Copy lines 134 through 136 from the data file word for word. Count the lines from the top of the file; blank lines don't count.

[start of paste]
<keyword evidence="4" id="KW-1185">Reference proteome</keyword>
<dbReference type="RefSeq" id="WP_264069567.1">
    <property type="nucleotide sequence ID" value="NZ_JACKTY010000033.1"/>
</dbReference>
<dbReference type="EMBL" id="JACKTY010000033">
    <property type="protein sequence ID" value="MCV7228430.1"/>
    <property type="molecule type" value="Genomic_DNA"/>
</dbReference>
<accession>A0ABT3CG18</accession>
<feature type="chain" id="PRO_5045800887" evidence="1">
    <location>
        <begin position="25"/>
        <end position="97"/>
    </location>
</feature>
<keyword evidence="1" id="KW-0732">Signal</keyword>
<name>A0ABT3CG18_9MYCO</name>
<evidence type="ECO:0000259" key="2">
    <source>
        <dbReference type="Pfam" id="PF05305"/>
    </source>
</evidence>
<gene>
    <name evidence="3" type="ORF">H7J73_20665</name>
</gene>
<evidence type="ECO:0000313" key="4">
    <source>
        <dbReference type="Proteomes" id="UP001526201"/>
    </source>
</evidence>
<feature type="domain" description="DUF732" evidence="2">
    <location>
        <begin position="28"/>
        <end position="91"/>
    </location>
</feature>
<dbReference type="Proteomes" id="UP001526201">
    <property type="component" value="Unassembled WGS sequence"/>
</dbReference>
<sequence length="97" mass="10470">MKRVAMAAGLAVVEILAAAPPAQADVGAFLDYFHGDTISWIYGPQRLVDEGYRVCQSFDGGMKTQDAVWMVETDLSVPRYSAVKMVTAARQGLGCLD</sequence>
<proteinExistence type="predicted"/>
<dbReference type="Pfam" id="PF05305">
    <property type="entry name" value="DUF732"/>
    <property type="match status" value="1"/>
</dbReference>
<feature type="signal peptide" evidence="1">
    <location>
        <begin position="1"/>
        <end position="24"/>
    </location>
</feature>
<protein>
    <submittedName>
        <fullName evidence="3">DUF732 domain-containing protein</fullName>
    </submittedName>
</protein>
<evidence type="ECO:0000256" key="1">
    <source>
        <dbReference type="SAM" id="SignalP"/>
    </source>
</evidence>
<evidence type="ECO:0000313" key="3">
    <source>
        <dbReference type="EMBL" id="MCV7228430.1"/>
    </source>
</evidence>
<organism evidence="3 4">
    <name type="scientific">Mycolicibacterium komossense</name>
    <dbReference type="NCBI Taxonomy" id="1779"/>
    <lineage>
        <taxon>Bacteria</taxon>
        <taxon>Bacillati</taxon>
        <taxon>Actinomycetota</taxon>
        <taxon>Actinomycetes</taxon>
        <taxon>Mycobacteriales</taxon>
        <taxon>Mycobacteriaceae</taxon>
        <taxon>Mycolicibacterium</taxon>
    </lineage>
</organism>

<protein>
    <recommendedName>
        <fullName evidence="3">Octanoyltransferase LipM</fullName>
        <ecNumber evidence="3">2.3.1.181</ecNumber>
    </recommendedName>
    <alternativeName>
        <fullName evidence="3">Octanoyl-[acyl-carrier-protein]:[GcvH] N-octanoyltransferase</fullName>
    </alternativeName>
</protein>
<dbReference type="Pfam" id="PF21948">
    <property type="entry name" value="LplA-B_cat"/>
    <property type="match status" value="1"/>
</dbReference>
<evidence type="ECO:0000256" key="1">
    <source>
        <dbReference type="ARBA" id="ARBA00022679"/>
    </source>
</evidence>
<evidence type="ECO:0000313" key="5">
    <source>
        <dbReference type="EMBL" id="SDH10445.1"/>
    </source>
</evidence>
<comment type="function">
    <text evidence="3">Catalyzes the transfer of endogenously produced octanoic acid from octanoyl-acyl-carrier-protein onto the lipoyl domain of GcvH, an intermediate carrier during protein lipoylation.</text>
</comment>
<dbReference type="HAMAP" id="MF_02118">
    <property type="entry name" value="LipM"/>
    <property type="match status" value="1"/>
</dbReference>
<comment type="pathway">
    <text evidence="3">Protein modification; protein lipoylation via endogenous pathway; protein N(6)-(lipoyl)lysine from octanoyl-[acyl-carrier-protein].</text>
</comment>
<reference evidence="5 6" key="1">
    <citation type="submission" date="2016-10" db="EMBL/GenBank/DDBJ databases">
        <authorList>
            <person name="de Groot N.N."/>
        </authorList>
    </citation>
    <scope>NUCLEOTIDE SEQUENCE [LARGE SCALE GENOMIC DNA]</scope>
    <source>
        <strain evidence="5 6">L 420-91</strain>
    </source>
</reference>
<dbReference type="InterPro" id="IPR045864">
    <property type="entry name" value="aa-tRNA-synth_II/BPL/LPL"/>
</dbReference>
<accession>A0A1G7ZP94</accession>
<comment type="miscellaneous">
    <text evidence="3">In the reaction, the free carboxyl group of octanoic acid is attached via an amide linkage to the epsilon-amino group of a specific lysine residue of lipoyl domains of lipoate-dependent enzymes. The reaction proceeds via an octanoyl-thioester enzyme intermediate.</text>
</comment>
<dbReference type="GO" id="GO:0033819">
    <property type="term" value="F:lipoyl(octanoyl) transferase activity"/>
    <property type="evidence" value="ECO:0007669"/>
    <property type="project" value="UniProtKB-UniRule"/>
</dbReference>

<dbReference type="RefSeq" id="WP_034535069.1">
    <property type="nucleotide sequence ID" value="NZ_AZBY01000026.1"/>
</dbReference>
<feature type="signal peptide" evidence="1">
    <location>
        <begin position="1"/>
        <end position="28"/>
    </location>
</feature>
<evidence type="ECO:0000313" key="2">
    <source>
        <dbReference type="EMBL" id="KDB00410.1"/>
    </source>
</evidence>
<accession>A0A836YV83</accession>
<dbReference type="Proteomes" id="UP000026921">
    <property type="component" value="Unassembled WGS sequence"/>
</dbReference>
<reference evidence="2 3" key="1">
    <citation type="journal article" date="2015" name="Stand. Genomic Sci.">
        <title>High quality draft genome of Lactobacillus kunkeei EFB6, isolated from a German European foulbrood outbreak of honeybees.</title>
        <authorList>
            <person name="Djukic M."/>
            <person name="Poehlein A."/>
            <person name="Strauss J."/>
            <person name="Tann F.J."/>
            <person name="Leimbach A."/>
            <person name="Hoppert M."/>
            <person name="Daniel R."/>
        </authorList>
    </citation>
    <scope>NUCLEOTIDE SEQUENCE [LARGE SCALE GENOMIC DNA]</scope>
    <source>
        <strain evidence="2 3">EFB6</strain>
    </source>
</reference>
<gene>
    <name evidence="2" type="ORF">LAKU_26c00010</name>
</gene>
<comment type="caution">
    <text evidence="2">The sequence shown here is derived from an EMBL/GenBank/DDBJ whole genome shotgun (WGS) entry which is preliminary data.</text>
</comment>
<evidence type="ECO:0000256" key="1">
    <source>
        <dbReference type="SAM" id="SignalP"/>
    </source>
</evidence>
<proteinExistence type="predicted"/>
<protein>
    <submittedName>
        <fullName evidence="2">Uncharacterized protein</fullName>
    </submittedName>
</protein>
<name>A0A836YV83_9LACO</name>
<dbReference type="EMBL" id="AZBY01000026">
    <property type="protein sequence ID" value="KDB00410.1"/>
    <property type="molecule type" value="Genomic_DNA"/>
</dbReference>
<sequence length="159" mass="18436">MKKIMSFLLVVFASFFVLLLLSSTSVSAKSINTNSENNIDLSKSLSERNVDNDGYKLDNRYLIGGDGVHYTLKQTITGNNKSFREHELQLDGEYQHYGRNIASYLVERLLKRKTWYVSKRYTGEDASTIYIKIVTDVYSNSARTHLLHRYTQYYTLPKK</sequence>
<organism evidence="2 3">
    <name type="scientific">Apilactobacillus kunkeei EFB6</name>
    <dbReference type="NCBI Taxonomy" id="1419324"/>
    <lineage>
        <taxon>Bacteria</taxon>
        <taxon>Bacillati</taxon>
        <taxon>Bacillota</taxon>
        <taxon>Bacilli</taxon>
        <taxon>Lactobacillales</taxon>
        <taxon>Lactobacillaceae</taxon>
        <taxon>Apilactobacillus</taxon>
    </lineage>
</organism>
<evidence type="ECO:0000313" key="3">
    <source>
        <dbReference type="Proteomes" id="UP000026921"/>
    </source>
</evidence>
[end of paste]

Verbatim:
    <property type="project" value="UniProtKB-UniRule"/>
</dbReference>

<dbReference type="RefSeq" id="WP_034535069.1">